Directed by N.C. Heikin • Documentary • 2009 • 75 minutes
North Korea is one of the world’s most isolated nations. For sixty years, North Koreans have been governed by a totalitarian regime that controls all information entering and leaving the country. A cult of personality surrounds its two recent leaders: first, Kim Il Sung, and now his son, Kim Jong Il. For Kim Jong Il’s 46th birthday, a hybrid red begonia named kimjongilia was created, symbolizing wisdom, love, justice, and peace. The film draws its name from the rarefied flower and reveals the extraordinary stories told by survivors of North Korea’s vast prison camps, of devastating famine, and of every kind of repression. All of the interviews featured took place in South Korea, where the defectors now live.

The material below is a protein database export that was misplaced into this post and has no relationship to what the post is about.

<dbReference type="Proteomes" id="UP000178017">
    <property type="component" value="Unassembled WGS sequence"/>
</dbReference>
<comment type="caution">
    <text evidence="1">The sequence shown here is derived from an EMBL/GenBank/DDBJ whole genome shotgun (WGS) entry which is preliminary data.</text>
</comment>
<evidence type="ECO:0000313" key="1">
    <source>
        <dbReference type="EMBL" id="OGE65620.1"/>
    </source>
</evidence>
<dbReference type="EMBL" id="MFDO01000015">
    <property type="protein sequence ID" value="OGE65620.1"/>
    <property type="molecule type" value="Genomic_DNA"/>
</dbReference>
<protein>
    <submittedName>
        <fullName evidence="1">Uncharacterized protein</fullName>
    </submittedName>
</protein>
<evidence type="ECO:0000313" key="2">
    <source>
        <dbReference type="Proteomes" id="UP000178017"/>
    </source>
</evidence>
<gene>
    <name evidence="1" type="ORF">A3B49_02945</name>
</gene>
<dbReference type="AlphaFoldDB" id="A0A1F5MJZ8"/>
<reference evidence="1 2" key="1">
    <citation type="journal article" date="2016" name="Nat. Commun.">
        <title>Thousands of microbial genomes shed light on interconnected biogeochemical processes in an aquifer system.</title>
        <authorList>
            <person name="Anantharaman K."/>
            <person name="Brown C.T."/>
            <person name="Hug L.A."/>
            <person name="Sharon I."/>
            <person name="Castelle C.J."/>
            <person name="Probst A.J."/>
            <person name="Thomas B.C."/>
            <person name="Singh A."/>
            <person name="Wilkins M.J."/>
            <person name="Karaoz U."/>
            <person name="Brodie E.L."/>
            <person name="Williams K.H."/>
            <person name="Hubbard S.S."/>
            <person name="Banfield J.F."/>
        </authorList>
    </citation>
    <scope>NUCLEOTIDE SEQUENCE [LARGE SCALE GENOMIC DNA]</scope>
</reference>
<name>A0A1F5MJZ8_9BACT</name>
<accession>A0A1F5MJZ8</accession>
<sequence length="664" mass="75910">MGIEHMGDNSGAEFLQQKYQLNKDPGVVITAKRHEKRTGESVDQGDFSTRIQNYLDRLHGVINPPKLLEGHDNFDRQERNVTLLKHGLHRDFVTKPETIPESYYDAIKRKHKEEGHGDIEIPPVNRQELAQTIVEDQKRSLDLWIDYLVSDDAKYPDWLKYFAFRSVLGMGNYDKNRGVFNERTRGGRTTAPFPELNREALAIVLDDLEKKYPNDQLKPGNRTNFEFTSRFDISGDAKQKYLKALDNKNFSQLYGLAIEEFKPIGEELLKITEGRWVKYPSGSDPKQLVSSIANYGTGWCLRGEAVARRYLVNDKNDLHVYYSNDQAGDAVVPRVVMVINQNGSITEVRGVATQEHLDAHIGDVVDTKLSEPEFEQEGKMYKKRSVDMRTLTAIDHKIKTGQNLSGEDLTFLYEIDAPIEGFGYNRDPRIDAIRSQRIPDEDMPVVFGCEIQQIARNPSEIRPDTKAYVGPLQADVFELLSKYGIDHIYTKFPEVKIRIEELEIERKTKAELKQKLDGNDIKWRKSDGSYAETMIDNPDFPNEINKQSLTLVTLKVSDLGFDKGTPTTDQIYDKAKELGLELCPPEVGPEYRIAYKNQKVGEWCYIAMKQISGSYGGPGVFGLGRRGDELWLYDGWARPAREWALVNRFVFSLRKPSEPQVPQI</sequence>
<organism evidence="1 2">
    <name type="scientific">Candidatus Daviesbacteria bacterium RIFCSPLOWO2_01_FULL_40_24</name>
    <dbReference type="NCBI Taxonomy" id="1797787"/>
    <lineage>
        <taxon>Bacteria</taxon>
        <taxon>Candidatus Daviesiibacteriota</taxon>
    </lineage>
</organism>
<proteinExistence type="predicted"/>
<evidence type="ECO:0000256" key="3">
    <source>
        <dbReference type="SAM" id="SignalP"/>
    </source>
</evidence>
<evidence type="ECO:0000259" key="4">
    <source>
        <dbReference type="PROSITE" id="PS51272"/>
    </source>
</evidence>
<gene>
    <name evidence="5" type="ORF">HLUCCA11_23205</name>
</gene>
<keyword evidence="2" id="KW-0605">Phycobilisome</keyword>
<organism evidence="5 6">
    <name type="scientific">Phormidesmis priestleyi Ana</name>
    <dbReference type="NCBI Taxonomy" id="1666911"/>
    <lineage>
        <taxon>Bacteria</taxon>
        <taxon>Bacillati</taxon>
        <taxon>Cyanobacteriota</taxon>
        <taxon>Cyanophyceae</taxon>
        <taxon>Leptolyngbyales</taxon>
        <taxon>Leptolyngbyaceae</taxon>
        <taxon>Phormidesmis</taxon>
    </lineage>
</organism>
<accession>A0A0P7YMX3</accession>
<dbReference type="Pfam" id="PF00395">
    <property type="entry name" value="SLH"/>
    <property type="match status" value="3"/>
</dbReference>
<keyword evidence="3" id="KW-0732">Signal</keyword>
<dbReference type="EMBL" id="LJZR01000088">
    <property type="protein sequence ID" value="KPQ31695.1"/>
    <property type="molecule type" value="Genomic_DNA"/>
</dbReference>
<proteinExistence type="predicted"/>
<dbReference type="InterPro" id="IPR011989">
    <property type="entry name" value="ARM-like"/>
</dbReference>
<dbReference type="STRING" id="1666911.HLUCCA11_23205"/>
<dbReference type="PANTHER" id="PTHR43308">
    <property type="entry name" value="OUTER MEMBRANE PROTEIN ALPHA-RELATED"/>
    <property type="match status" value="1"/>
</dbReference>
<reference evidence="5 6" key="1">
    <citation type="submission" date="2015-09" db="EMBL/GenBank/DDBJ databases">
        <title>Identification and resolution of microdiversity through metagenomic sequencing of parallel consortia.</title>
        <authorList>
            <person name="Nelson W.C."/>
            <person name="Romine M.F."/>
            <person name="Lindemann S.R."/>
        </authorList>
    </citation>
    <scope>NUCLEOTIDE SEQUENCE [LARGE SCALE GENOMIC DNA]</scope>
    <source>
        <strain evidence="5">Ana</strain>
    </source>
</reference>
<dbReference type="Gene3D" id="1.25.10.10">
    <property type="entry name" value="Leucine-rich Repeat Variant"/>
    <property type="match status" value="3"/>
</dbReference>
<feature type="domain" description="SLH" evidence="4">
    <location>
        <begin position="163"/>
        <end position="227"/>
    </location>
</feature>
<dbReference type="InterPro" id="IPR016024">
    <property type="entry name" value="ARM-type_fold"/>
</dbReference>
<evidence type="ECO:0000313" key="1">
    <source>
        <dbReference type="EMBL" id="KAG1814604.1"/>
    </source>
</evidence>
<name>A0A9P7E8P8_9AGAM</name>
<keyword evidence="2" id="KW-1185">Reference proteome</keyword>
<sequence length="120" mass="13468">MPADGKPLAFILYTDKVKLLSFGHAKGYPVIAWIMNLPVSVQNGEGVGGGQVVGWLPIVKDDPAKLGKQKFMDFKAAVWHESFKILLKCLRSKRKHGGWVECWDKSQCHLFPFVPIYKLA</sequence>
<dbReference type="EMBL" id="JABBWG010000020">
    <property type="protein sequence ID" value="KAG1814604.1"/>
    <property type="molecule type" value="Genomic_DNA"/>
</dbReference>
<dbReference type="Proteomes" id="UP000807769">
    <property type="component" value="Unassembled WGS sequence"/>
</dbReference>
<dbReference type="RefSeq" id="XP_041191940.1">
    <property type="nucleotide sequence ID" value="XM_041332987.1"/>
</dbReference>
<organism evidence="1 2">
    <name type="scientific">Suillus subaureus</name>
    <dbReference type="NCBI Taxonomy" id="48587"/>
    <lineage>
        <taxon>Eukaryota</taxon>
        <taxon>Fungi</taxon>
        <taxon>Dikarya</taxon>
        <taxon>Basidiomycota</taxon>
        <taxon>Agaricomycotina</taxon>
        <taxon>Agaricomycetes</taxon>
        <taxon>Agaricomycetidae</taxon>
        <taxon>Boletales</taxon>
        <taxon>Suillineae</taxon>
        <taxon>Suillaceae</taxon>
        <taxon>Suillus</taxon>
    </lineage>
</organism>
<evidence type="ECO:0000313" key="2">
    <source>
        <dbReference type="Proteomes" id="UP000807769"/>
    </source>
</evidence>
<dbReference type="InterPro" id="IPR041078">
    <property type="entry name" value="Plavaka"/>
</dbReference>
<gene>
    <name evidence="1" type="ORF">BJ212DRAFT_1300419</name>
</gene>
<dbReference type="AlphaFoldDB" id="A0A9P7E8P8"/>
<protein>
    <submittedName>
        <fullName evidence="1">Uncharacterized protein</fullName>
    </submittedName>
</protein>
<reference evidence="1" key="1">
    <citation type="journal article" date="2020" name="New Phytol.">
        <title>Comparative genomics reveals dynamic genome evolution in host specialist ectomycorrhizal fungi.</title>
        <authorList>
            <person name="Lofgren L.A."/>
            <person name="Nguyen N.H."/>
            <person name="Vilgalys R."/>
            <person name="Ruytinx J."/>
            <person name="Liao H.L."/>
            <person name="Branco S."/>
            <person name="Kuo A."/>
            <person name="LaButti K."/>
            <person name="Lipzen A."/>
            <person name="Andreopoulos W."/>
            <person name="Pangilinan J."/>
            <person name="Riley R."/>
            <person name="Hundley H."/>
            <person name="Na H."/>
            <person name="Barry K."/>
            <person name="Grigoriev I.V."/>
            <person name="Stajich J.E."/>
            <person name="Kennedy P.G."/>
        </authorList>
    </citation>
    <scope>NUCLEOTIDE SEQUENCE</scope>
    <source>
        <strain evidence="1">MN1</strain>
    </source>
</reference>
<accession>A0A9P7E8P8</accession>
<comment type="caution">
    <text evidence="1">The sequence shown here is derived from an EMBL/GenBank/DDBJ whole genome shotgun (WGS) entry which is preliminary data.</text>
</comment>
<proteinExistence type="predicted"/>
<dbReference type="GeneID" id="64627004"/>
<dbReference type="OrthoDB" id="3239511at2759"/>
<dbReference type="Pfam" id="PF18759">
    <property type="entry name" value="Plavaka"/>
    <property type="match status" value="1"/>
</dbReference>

Kimjongilia examines the mass illusion possible under totalitarianism and the human rights abuses required to maintain that illusion. Ultimately, the defectors are inspiring, for despite the extremes they have suffered, they still hold out hope for a better future.
"A visually striking, inventively constructed documentary that intercuts grim testimony from North Korean defectors with a wide variety of unusual footage." —Los Angeles Times